OMG: 'Project Exergy' device will allow you to heat your home with cloud computing
Project Exergy has developed a prototype that converts waste heat from computers into heat for your home.
Did you know it’s possible to warm your house up just by browsing the internet, tweeting, or streaming movies on your device? That’s the claim behind Project Exergy, a Kickstarter-funded campaign for a new gadget to convert the waste heat generated by computer servers into heat that can warm your place up. The project’s current prototype, codenamed Henry, uses processors (used as a server for your laptop, tablet and other digital devices) to operate six graphics cards at a temperature of 93 °C. Oil in coils around the chips absorbs waste heat, which is then transferred to water in adjacent pipes. The water collects in a reservoir that can be connected to a home's hot water tank. “We envisage a future where we are building computation into everything that requires heat,” Lawrence Orsini, New York-based entrepreneur behind the project, tells Metro.
Where did the idea for Project Exergy come from?
I built my first liquid cooled computer when I lived in a loft in San Francisco in 2006. I used it as a media machine - streaming video, playing DVDs and running the stereo – and when it got too cold in the room I ran programs that made the computer run hard and make heat. It made a lot of heat, but more importantly it showed just how much heat could be concentrated in the liquid. Then, I bought a house in 2009 with no central heating system, built a computer room in the center of the house and installed a hydronic floor heating system that could use water heat from the computer to warm the floor. The computer we’ve designed to do that was ‘Henry’. Now, with the Kickstarter campaign, I am looking for funds for ‘DareHenry’, the next level gadget that can be produced on mass.
And how does Henry operate to warm a house?
The computer uses high-performance processors to compute data and has a liquid cooling loop that circulates a coolant through the hottest parts of the computer to extract the heat. This heat is stored in a thermal tank that the computer sits on, which acts as a reservoir to hold the heat produced while it is running, and can then be used to power your hot water or furnace systems.
Can this concept work with all computers?
Computers create a lot of heat and the world is doing more computing every day. The harder a computer works, the more heat it will produce, but right now all of that is wasted energy. Worse still, we put even more energy into air conditioning to cool them down. What we aim is to turn that on its head by creating computers that deliberately run hot and use liquid cooling to efficiently transfer that heat into a boiler-like tank to heat anything that needs heating.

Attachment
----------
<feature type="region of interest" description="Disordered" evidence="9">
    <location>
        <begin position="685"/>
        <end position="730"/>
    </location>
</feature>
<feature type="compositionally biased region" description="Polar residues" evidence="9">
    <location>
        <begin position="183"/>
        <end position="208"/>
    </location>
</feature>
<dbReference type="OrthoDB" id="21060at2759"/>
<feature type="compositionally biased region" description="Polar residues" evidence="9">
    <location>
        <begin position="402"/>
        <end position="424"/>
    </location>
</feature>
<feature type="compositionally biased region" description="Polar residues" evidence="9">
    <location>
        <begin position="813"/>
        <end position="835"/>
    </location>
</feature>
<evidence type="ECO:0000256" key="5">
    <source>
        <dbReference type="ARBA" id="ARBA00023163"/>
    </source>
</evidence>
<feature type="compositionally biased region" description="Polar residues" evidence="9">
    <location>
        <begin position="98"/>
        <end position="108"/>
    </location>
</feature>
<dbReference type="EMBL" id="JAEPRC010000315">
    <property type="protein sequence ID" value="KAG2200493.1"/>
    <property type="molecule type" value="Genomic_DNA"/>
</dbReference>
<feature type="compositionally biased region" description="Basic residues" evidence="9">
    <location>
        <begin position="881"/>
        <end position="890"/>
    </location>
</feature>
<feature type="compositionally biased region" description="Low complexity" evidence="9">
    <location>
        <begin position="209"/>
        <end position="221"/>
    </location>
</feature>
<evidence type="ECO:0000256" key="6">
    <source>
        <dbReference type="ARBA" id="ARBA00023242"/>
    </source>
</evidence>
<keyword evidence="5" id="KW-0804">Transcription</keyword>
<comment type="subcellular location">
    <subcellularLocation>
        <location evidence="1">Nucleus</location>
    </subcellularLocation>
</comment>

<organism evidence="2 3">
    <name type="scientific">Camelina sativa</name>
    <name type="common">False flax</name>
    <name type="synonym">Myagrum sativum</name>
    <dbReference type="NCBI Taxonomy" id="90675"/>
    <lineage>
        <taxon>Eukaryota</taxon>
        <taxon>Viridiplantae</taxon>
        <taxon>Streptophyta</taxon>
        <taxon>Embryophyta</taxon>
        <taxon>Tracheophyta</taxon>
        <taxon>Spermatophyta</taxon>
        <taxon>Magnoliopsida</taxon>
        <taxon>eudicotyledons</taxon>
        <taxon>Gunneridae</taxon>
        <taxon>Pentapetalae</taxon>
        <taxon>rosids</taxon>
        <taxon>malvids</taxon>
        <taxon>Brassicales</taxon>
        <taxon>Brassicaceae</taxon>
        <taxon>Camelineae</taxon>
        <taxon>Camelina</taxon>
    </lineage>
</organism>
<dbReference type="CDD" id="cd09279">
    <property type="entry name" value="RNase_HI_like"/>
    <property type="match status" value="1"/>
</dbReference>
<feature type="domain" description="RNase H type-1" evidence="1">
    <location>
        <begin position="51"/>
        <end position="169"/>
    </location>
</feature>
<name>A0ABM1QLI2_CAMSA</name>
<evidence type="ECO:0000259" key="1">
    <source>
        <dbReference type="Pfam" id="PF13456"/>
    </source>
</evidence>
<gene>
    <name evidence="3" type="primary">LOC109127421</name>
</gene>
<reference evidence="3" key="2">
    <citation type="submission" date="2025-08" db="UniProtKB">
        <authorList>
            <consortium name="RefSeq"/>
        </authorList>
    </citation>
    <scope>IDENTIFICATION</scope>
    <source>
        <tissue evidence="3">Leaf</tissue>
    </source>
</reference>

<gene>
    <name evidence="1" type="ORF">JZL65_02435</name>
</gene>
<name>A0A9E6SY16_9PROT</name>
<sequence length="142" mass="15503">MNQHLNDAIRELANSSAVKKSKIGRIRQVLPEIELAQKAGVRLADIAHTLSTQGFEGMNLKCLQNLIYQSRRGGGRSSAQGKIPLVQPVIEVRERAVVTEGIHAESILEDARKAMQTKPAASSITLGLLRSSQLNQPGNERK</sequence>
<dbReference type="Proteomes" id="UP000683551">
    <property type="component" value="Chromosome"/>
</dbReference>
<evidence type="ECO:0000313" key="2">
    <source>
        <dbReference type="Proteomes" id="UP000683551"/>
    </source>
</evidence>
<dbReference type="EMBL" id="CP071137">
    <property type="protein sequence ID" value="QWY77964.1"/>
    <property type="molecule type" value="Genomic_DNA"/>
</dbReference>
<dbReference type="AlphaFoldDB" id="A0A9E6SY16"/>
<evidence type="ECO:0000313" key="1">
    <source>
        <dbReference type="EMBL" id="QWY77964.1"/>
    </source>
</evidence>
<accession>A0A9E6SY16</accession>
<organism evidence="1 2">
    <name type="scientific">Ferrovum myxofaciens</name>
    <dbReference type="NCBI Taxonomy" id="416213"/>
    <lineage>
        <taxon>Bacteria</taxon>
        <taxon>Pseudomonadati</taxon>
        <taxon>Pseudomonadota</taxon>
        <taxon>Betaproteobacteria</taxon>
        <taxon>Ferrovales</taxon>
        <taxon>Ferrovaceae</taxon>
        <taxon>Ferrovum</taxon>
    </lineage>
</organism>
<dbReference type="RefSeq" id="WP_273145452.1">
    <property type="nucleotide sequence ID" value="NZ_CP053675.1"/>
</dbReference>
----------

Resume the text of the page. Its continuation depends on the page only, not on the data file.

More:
The heating benefit is clear, but what about the computing side?
Already, there are about 3 million data centers in the U.S. alone, amounting to about one data center per 100 people and this is expected to continue to grow as more computing applications for large and small companies are moved to cloud computing facilities. Yet the businesses that need data crunched are generally in populated areas. Some 14 percent of the energy used in cloud computing is consumed in transporting data back and forth across the internet. Instead we can spread the work of the data centers to places closer to where the processing is needed. This will reduce the costs and eventually the time it takes to transfer data while improve the redundancy, security and efficiency of computing.
So, what is the next phase of the plan?
Our next prototypes will be paired with modular thermal storage tanks that are filled with an organic phase change material that stores significant heat in a much smaller space. Using thermal storage gives us the ability to create heat through computation when electricity costs are lowest make it more economically beneficial.
This is energy optimisation Why is it so important?
Heating and air conditioning are the largest combined uses of energy in most buildings. According to the U.S. Department of Energy up to 3% of U.S. electricity is used in data centers; Amazon reports that up to 50% of that electricity is used just to cool data centers. If we distributed the computing done in data centers to buildings where we actually need heat, we could get two benefits from the energy we are already using to heat our buildings (computation and heat) while eliminating up to 50% of the energy wasted air conditioning data centers today.